Earlier this month, President Barack Obama announced in his State of the Union speech that the Residential Mortgage Backed Securities working group task force had finally been formed.
Our Miami foreclosure lawyers know that the foundation of this group was actually announced last year, though likely for political reasons, it never actually came to fruition until fairly recently.
This federal task force was put into place for the sole purpose of investigating and prosecuting criminal activity and fraud by Wall Street - namely, those individuals and institutions involved in the actions that led directly to the housing crisis in which we're still mired. The intended ultimate outcomes were two-fold: Justice for those who had wronged us as taxpayers and meaningful relief for homeowners who had suffered greatly. These firms, which literally dragged millions of Americans into foreclosure, must be made to answer for that.
So far, that hasn't happened - to the great frustration of countless homeowners, attorneys, journalists and advocates.
Last month, Frontline, produced by PBS, recently aired an hour-long chronicle called "the Untouchables" that investigated why Wall Street's top executives have yet to face any criminal prosecution for their clearly criminal actions. Reporter Martin Smith delves into why, finding that it had largely to do with impediments and road blocks thrown down by Obama's own Justice Department. The picture painted in countless interviews depicted the former leader of the departments' Criminal Enforcement Division as far more concerned with the rights and interest of the bankers, rather than the countless struggling homeowners.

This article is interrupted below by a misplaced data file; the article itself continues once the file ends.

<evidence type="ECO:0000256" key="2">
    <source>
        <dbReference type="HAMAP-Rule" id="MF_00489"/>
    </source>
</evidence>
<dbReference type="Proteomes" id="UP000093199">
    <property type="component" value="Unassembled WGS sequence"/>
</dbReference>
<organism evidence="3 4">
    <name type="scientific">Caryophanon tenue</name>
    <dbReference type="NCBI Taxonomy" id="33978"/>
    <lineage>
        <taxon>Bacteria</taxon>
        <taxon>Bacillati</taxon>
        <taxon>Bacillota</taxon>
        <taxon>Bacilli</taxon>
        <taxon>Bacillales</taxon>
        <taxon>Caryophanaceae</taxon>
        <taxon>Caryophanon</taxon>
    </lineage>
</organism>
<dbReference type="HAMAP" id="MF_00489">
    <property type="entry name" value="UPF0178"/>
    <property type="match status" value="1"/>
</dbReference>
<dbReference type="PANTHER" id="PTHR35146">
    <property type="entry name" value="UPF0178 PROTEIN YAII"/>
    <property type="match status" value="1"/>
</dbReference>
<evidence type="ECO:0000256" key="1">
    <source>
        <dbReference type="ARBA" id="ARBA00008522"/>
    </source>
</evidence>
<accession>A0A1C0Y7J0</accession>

Further, the oversight hearings that were organized by Congress, attempting to learn more about why the department had taken so little action in these cases, was something of a farce. Justice Department officials being "grilled" were given the questions prior to the hearing, giving them ample time to prepare canned responses.
And bank officials were routinely responding that they weren't aware of the inherent flaws in the internal practices that led to our economic mess. Even if that were true - which we don't believe for a moment - these were people who were raking in tens of millions of dollars annually. It was their responsibility to know.
That Justice Department executive is no longer at his post, but now questions have been raised about whether the Justice Department itself should be investigated for obstructing progress on these cases.
That isn't likely, but in the meantime, we've seen a slew of minor cases and settlements involving a patchwork of various government agencies, with no swift, definitive, meaningful action for those who have been harmed.
Even though many have up to this point criticized the RMBS task force as being a phony, it currently as we sit today has staff, investigators, pending investigations and funding. It's truly not too late for the group to take real action and fulfill its intended purpose.
Late last year, the working group did announce a civil lawsuit against Credit Suisse, alleging the firm deceived investors by misrepresenting its loan quality review process, costing losses in excess of $11 billion.
It's a start. We want to see more.